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Wildlife

All Wildlife Content

an image of outdoor weather monitoring equipment in a field

SD Mesonet, SD Wheat partner to Bring Weather Station to West River Research Farm, Sturgis

May 22, 2019

The South Dakota Mesonet has installed a new weather station at the West River Research Farm near Sturgis with the support of the South Dakota Wheat Commission.

Beef Cattle, Sheep, Corn, Soybean, Wheat, Cover Crops, Forage, Field Pea, Flax, Oats, Oilseed, Pulse Crops, Sorghum, Sunflower, Dairy Cattle, Dairy Goats, Goats, Horse, Poultry, Rabbit, Swine, Pasture, Range, Grassland, Soil Health, Wildlife, Developing Communities

Tick that is dark brown to black in color with a reddish-orange abdomen.

Protecting Yourself From Ticks

During wet springs, tick populations tend to thrive in South Dakota. These parasitic arthropods require blood to fulfill their nutritional needs and commonly use humans as a host. Some ticks can also carry bacterial diseases that are a threat to human health.

grass with field bindweed, a viny green weed with white flowers

2018 Weed Control Noxious Weeds

Noxious Weed Recommendations: Herbicides for pasture, range, and non-crop areas, including roadside and other right-of-way that may be harvested for hay or grazed, are given a priority.

white-tailed buck standing in a clearing with snow on the ground

Natural Resources & Conservation

South Dakota is home to many unique land, water and wildlife resources. Our experts and partners offer research-based information through to help people enjoy, preserve and profit from these natural resources.

screened image of South Dakota State University campus with News text

SDSU Student Prepares to Share His Farming and Hunting Story in 2018 Pheasant Fest and Quail Classic Precision Agriculture Workshop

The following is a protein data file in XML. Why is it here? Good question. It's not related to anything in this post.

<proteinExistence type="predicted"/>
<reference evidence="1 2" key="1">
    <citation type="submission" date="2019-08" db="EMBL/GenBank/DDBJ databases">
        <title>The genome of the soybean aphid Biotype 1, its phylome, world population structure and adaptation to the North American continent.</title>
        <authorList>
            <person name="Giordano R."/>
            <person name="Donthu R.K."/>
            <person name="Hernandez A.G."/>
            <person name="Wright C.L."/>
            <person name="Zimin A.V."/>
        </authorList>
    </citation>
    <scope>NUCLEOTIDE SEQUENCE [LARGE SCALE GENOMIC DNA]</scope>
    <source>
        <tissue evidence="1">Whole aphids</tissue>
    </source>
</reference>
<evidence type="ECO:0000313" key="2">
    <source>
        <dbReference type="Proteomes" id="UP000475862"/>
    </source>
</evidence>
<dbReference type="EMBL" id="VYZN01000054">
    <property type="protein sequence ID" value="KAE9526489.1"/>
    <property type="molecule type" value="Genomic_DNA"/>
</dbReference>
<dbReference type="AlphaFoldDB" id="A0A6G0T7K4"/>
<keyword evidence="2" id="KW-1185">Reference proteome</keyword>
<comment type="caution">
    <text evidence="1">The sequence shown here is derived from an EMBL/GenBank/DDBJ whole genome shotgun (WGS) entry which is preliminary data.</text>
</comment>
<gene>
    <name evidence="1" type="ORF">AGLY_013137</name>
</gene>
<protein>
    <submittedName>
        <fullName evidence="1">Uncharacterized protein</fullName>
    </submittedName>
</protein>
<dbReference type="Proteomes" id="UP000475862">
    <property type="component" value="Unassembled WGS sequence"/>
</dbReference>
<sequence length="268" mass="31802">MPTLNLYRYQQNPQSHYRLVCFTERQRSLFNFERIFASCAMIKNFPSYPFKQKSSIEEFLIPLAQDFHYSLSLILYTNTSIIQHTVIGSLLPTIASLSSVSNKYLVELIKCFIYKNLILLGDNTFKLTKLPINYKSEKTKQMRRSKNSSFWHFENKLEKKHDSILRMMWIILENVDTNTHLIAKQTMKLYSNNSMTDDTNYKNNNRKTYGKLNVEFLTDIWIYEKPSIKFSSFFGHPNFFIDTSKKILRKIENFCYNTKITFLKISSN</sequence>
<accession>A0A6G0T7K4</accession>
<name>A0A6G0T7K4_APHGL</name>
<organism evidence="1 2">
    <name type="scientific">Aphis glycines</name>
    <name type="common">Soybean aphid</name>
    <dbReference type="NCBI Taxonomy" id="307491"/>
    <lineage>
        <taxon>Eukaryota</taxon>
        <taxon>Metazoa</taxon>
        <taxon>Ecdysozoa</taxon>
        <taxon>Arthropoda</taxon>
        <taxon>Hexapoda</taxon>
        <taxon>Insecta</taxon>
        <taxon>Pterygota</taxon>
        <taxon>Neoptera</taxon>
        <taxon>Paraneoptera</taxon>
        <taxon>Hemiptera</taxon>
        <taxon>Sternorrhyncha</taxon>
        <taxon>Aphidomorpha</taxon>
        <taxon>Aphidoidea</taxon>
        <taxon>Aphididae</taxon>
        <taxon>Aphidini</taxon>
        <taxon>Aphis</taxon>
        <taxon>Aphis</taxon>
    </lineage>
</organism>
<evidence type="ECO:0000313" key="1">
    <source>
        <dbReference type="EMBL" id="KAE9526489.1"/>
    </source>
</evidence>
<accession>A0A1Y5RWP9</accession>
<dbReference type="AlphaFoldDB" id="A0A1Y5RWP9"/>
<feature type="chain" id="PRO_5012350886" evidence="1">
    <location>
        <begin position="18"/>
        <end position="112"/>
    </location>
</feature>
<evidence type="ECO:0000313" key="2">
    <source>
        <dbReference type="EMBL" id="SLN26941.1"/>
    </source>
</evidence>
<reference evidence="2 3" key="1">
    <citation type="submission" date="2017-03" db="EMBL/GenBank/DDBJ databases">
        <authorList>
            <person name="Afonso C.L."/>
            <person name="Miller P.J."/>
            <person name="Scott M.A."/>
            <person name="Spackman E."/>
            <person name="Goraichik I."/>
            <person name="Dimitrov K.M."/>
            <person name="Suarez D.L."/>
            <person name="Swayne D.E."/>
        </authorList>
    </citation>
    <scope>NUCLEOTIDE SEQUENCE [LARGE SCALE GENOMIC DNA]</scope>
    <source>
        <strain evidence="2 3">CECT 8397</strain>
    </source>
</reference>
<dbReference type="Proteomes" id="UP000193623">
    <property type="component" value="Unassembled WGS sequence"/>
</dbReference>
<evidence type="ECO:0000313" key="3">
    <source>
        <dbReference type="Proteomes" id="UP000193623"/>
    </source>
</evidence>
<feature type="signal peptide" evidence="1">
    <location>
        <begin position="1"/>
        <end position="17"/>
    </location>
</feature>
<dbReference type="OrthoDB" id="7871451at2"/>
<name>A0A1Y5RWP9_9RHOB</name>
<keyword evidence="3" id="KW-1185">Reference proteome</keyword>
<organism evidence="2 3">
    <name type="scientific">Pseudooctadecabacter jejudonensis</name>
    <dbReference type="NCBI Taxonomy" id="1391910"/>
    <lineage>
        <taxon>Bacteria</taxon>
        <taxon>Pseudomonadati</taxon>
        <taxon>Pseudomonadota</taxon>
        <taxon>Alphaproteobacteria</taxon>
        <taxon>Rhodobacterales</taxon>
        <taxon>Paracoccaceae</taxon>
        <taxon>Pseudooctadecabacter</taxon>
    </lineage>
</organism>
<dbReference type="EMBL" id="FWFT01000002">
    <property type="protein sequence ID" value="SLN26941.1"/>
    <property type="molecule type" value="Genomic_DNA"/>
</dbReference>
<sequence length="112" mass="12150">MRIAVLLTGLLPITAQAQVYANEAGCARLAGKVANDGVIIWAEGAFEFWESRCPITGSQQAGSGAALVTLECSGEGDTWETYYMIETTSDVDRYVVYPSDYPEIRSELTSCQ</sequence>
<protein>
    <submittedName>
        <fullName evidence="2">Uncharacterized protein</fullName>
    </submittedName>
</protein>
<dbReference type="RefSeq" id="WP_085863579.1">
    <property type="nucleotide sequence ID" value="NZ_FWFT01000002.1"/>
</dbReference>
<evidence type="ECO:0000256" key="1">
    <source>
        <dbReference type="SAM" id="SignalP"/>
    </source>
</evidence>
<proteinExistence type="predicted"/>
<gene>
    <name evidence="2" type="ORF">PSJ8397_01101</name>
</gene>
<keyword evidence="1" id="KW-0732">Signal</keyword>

December 19, 2018

Passionate about farming and hunting, South Dakota State University student Cole Berkley looks forward to sharing why he wants to farm and why he hunts at the Precision Agriculture Workshop at the 2018 National Pheasant Fest and Quail Classic.

Range, Wildlife

A green front-end-loader pulling a hay mower with a flushing bar.

Haying With Wildlife in Mind

Anyone who has spent time cutting hay knows that hayland can be a magnet for wildlife in late spring and early summer. Hay fields are often considered an “ecological trap” for wildlife; that is, they appear to be high quality habitat for nesting or feeding due to tall, dense grass and legumes, but often lead to increased mortality once harvesting is under way.

two black beetles rolling a ball of dung

Promoting Dung Beetles on the Range

In South Dakota, dung beetles help regulate rangeland health through dung dispersal.

Several black beef cattle close together feeding.

Tuberculosis in Cattle: What you need to know

Bovine tuberculosis is a chronic and slowly progressive disease of cattle that emerges periodically in the US, as it has with a recent discovery in a Harding County, South Dakota, cattle herd.

a black tailed prairie dog resting on a mount

Prairie Dog Management in South Dakota

Prairie dogs are an important component of the grassland ecosystem, providing habitat to numerous plant and animal species.